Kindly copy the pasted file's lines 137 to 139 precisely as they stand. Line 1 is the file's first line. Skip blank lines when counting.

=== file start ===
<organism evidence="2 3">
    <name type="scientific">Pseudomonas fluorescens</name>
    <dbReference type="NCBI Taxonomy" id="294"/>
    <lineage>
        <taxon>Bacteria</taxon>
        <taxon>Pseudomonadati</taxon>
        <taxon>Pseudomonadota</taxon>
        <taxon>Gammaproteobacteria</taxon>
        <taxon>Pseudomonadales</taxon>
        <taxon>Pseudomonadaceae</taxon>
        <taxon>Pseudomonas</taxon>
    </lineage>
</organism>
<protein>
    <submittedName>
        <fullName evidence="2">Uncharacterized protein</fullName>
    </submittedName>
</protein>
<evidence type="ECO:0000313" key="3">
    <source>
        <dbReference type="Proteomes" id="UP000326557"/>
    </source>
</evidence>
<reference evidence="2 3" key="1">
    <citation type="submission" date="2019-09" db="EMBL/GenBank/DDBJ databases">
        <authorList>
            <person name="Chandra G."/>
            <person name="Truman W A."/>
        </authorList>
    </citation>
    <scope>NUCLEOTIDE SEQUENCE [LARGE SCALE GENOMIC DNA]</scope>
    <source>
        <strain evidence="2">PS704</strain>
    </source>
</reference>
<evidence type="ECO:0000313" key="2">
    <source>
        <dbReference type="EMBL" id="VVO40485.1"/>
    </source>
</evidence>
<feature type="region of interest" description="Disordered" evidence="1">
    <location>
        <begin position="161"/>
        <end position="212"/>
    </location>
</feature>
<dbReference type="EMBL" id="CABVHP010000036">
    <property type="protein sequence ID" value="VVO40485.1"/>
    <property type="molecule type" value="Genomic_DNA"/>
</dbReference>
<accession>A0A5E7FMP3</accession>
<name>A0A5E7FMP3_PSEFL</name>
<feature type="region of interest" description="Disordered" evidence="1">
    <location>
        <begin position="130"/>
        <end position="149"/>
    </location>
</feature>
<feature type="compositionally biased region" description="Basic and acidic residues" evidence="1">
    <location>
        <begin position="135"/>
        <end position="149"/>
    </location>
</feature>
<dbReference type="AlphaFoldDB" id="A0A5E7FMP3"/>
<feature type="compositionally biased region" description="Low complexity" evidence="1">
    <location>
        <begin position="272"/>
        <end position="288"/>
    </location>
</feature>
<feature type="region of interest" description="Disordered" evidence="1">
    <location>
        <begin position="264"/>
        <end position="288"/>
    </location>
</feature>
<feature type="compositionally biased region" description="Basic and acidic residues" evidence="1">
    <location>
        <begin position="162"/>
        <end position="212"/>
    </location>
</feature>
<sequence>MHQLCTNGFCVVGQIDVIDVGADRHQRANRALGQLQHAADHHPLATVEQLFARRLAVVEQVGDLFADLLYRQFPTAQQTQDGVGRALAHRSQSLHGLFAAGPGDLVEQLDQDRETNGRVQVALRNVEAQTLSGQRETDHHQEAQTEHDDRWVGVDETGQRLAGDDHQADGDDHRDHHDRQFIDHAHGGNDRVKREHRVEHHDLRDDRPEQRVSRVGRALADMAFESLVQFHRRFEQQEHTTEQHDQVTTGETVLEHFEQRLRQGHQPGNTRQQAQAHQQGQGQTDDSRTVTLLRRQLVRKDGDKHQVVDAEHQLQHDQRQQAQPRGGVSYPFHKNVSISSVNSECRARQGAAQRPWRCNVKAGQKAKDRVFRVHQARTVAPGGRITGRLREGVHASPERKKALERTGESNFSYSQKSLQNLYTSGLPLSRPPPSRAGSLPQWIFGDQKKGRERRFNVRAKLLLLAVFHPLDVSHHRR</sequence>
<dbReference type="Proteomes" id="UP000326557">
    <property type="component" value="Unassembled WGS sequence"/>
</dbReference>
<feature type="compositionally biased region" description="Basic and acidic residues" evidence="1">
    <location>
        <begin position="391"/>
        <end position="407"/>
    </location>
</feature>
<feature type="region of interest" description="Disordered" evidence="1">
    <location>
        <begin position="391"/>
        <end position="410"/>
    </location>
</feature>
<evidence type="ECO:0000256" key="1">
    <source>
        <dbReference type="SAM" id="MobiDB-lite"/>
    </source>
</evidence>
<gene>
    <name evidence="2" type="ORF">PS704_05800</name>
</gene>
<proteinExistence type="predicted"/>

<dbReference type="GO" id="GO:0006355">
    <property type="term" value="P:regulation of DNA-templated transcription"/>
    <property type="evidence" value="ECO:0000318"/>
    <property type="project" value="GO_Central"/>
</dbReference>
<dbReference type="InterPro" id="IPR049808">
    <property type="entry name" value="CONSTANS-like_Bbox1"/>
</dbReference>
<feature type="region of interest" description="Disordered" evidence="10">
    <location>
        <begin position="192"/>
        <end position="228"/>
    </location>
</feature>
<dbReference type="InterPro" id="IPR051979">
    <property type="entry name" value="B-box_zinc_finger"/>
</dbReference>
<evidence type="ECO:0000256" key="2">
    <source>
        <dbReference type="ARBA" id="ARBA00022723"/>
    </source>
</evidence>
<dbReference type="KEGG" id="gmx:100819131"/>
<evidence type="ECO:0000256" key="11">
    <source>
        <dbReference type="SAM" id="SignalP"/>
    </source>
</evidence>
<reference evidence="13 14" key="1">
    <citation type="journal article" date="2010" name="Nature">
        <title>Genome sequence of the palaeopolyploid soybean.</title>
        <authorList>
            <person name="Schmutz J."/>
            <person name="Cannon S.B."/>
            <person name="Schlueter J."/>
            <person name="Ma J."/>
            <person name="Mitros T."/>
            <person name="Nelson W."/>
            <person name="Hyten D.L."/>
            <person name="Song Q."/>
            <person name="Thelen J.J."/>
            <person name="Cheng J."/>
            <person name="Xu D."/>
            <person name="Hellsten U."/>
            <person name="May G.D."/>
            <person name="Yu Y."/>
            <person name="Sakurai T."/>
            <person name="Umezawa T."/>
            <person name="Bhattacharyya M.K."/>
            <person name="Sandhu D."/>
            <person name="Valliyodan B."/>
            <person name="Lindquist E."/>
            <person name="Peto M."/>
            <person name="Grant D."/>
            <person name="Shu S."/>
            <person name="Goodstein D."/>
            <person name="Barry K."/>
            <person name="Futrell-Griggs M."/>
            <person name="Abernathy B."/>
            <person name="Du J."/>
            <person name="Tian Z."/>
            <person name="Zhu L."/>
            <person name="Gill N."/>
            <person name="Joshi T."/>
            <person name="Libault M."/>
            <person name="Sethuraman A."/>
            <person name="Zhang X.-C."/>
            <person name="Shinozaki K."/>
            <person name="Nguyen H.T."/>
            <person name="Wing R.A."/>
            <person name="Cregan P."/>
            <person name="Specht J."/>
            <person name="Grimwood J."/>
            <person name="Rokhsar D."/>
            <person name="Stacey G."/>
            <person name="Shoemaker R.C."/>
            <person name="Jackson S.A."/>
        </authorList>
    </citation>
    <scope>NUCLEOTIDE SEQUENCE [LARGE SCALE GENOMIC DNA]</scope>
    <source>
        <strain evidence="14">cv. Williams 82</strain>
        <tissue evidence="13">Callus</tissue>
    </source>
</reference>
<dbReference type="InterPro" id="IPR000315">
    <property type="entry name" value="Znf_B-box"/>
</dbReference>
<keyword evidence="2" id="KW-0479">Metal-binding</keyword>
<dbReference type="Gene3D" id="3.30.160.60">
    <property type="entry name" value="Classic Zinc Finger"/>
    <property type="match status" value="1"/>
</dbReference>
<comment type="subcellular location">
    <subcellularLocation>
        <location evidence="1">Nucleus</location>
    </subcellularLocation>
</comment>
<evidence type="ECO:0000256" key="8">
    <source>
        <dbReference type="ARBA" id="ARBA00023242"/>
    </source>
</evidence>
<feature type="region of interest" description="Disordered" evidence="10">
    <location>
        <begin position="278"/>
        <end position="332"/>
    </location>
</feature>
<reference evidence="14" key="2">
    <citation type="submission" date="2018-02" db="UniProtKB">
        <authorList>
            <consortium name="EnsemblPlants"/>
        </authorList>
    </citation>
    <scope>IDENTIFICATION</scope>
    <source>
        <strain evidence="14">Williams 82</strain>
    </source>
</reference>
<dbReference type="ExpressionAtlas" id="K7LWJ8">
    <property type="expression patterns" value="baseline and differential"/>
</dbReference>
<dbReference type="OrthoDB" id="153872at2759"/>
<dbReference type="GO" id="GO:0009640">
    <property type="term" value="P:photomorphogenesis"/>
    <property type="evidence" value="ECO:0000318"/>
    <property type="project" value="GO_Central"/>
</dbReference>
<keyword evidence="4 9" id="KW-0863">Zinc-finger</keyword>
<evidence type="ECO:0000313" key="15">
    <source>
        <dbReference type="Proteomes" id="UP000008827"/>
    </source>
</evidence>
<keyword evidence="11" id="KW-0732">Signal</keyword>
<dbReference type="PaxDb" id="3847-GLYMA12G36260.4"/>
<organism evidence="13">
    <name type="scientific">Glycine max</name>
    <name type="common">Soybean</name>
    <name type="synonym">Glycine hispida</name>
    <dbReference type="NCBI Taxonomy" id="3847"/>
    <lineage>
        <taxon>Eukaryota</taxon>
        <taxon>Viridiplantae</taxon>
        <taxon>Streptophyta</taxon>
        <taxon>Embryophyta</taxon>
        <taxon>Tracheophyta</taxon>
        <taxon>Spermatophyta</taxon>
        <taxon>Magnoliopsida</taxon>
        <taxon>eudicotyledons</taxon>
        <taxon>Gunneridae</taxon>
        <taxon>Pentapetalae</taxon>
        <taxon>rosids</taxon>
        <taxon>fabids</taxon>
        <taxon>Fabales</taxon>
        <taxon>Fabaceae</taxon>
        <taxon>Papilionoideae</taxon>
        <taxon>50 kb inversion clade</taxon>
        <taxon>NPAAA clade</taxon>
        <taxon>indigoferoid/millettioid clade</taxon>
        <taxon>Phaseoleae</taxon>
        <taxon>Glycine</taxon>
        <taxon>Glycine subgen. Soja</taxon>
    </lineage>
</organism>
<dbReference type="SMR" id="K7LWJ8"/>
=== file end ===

<reference evidence="13 14" key="1">
    <citation type="journal article" date="2010" name="Nature">
        <title>Genome sequence of the palaeopolyploid soybean.</title>